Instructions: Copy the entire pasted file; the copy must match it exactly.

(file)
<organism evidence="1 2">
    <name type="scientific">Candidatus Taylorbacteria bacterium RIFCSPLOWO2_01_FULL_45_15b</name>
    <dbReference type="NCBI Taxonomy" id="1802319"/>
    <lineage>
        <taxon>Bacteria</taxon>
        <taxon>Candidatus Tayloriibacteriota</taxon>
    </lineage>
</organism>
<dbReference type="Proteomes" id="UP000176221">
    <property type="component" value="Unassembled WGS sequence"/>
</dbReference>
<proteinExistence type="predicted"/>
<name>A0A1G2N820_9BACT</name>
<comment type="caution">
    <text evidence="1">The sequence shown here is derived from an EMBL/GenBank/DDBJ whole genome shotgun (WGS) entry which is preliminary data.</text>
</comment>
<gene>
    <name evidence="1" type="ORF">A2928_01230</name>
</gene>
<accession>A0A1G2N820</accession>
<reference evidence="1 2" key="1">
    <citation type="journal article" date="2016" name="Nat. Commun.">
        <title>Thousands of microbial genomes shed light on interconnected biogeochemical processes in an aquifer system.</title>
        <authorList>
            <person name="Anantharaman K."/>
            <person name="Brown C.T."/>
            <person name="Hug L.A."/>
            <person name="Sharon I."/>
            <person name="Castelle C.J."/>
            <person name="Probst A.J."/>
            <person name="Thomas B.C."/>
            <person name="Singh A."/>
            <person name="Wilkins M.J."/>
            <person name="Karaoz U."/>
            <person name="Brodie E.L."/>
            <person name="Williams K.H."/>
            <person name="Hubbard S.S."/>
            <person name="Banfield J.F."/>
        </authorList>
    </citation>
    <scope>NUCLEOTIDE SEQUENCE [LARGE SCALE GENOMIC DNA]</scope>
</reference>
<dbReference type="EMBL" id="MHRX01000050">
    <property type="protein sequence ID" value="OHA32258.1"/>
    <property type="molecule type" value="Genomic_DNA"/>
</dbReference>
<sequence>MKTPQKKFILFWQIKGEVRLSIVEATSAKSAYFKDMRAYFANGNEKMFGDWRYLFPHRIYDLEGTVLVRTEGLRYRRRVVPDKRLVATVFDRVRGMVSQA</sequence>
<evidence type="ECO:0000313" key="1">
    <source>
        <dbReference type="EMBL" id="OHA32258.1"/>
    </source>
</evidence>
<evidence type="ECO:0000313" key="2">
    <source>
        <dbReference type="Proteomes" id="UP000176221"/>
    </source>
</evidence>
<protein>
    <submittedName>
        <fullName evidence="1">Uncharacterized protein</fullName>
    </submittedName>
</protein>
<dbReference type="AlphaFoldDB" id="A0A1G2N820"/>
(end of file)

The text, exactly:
<organism evidence="1 2">
    <name type="scientific">Candidatus Taylorbacteria bacterium RIFCSPLOWO2_01_FULL_45_15b</name>
    <dbReference type="NCBI Taxonomy" id="1802319"/>
    <lineage>
        <taxon>Bacteria</taxon>
        <taxon>Candidatus Tayloriibacteriota</taxon>
    </lineage>
</organism>
<dbReference type="Proteomes" id="UP000176221">
    <property type="component" value="Unassembled WGS sequence"/>
</dbReference>
<proteinExistence type="predicted"/>
<name>A0A1G2N820_9BACT</name>
<comment type="caution">
    <text evidence="1">The sequence shown here is derived from an EMBL/GenBank/DDBJ whole genome shotgun (WGS) entry which is preliminary data.</text>
</comment>
<gene>
    <name evidence="1" type="ORF">A2928_01230</name>
</gene>
<accession>A0A1G2N820</accession>
<reference evidence="1 2" key="1">
    <citation type="journal article" date="2016" name="Nat. Commun.">
        <title>Thousands of microbial genomes shed light on interconnected biogeochemical processes in an aquifer system.</title>
        <authorList>
            <person name="Anantharaman K."/>
            <person name="Brown C.T."/>
            <person name="Hug L.A."/>
            <person name="Sharon I."/>
            <person name="Castelle C.J."/>
            <person name="Probst A.J."/>
            <person name="Thomas B.C."/>
            <person name="Singh A."/>
            <person name="Wilkins M.J."/>
            <person name="Karaoz U."/>
            <person name="Brodie E.L."/>
            <person name="Williams K.H."/>
            <person name="Hubbard S.S."/>
            <person name="Banfield J.F."/>
        </authorList>
    </citation>
    <scope>NUCLEOTIDE SEQUENCE [LARGE SCALE GENOMIC DNA]</scope>
</reference>
<dbReference type="EMBL" id="MHRX01000050">
    <property type="protein sequence ID" value="OHA32258.1"/>
    <property type="molecule type" value="Genomic_DNA"/>
</dbReference>
<sequence>MKTPQKKFILFWQIKGEVRLSIVEATSAKSAYFKDMRAYFANGNEKMFGDWRYLFPHRIYDLEGTVLVRTEGLRYRRRVVPDKRLVATVFDRVRGMVSQA</sequence>
<evidence type="ECO:0000313" key="1">
    <source>
        <dbReference type="EMBL" id="OHA32258.1"/>
    </source>
</evidence>
<evidence type="ECO:0000313" key="2">
    <source>
        <dbReference type="Proteomes" id="UP000176221"/>
    </source>
</evidence>
<protein>
    <submittedName>
        <fullName evidence="1">Uncharacterized protein</fullName>
    </submittedName>
</protein>
<dbReference type="AlphaFoldDB" id="A0A1G2N820"/>